How far is concern about climate change the preserve of the elite? It’s a simple question, but one that I’ve not previously seen answered convincingly. Many of the polls I’ve covered break out the data by social grade and education, but yet none of them show really clear distinctions in attitudes towards climate change.
However, a new poll by YouGov does show something different. Their poll was commissioned by Chatham House, and sampled both UK general public, and a YouGov panel of ‘influential people’. Here, there was more difference between the audiences than I’ve seen from looking at distinctions of social grade or education, with the elite panel apparently significantly more concerned about climate change than the rest of the population.
First, a quick word on the panel. It’s operated by YouGovStone, a partner agency of YouGov, who say it “includes Parliamentarians, business leaders, senior journalists, senior professionals in health and education, academics and charity leaders”. I can’t find any more details about the make-up of their panel, so have no way of knowing what this means in practice. A panel may include these people, but that doesn’t necessarily mean that it only includes these people, or that they participated in all of the polls sent to them. Nonetheless, I have no reason to doubt the assertion that the panel represents “‘elite’ opinion-formers”.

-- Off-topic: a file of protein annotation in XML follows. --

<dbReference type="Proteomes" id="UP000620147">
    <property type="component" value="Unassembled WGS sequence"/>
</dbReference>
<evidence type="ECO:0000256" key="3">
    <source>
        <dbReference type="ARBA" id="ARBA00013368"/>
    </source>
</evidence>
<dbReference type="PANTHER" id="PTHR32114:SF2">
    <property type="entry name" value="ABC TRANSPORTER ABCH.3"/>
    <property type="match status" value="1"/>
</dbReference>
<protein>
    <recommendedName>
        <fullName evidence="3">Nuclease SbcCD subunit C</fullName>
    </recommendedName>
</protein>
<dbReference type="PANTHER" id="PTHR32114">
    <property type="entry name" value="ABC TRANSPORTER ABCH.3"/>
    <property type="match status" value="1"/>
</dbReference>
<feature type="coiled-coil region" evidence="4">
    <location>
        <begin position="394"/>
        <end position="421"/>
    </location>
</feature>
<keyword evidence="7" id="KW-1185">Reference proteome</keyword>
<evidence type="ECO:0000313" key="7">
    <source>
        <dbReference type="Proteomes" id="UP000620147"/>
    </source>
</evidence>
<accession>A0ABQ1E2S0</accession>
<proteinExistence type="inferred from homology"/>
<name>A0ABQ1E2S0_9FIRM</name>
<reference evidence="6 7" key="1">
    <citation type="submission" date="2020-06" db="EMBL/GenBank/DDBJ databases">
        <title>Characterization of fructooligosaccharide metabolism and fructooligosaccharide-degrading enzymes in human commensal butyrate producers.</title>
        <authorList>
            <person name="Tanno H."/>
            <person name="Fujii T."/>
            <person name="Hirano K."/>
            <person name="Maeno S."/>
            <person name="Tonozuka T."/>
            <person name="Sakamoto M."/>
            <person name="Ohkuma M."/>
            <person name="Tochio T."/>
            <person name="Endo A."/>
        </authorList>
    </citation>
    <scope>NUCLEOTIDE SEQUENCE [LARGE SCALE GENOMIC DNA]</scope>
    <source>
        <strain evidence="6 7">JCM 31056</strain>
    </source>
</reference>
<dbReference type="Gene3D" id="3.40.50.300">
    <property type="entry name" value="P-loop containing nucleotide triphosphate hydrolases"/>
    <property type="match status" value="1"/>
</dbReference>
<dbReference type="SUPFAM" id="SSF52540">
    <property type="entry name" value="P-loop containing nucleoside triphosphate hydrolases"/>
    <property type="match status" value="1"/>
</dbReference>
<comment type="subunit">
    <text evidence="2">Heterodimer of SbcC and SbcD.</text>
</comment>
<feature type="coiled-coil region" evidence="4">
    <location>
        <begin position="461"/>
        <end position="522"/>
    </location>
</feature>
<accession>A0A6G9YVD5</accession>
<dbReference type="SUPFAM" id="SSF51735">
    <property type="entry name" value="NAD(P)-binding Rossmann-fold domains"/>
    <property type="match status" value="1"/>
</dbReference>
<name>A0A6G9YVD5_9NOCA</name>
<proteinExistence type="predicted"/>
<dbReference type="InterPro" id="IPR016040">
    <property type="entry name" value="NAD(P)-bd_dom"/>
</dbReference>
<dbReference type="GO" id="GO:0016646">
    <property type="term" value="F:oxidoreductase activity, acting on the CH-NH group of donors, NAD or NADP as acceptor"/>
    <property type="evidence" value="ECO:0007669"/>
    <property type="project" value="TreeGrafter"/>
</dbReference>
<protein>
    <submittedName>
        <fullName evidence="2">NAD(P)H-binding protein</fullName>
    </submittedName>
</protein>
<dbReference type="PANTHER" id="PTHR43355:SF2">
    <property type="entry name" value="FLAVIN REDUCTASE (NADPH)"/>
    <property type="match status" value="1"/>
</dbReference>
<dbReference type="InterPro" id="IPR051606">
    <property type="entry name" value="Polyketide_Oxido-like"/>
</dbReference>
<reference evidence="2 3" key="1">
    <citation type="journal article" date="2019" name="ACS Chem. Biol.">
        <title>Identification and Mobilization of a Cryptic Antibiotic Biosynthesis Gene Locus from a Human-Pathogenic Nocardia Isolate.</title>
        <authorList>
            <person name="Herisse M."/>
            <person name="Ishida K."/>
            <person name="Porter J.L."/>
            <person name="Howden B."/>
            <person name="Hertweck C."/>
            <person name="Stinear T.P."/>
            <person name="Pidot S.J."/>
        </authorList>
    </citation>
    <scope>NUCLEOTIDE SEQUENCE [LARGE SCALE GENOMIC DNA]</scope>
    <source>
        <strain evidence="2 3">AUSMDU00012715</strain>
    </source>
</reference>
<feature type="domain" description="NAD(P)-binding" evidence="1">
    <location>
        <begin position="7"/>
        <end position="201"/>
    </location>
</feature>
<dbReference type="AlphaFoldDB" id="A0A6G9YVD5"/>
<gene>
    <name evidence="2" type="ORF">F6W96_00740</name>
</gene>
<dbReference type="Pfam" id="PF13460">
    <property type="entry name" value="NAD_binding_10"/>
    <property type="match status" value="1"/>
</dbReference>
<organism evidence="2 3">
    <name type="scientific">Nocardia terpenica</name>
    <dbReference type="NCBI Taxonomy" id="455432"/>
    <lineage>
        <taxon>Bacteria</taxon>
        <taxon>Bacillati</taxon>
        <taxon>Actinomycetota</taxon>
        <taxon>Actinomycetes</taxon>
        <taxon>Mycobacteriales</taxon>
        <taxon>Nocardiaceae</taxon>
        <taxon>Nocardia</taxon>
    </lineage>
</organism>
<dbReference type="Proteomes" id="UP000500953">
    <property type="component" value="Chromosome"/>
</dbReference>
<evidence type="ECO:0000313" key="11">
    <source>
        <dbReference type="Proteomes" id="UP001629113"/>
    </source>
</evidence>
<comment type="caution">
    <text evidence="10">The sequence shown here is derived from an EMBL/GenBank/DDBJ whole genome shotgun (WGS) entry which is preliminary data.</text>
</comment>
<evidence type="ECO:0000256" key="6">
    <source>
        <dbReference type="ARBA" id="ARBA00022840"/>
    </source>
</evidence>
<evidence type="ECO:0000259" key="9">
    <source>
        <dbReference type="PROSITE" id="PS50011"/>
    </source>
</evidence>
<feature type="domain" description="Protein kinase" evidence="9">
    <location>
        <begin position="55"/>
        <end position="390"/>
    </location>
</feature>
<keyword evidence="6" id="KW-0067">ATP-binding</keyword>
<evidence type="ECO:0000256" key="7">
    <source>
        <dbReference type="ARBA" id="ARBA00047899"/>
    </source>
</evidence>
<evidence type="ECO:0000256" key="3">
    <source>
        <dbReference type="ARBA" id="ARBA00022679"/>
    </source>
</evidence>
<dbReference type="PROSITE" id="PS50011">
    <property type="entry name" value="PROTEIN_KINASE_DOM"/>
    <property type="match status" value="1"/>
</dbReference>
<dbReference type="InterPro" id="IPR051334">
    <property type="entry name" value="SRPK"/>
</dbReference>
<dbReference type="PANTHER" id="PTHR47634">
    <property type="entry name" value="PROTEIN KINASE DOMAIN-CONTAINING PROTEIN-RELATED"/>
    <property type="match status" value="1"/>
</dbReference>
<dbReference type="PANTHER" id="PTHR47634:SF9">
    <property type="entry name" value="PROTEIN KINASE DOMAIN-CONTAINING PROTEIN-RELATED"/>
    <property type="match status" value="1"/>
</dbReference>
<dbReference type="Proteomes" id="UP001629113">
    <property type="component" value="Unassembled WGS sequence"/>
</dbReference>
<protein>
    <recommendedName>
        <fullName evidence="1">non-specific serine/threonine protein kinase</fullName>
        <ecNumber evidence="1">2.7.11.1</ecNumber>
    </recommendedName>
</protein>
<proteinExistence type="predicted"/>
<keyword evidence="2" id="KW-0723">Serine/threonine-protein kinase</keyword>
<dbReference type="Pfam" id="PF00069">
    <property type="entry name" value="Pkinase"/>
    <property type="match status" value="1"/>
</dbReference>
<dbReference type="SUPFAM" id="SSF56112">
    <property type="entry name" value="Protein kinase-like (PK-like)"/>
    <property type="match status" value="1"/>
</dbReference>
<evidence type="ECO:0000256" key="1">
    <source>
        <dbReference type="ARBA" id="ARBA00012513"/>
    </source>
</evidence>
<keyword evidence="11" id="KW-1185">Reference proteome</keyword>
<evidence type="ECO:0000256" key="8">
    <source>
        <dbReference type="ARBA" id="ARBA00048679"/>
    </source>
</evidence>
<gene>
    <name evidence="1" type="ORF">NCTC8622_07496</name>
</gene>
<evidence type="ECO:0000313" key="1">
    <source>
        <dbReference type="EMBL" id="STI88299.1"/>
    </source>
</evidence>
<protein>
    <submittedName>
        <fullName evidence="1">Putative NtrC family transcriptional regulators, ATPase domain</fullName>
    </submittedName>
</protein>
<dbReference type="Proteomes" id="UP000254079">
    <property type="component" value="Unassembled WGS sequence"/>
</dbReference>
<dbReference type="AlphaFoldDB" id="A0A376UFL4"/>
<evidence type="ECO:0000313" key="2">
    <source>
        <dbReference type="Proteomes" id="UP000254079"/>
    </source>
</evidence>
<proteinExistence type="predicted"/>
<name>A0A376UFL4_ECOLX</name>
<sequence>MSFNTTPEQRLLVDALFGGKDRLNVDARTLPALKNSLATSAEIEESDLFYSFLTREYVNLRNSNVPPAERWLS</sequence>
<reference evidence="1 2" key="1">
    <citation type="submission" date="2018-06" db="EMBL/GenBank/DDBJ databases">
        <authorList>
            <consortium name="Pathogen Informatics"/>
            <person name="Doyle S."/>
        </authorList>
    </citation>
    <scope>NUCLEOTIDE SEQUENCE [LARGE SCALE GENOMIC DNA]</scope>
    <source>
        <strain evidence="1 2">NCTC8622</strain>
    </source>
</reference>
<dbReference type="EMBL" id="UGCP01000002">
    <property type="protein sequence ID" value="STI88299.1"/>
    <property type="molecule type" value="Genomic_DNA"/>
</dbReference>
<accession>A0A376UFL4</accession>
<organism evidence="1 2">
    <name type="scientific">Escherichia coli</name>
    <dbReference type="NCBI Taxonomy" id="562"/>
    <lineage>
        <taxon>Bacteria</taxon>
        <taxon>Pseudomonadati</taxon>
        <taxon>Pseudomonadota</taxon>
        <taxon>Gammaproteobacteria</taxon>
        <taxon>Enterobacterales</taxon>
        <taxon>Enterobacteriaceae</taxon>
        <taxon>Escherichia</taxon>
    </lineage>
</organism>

The survey looks at various aspects of foreign affairs, with two questions that touch on climate change. The first asks about “current of possible future threats to the British way of life”. In the general public sample, 25% choose climate change/global warming (sixth placed); among the elites, 44% do so (fourth placed). (Respondents were limited to choosing a max of four issues – so the difference can’t just be explained by one audience picking many more threats overall)
Similarly, in terms of tackling climate change, the elite panel are much more convinced of the need for action: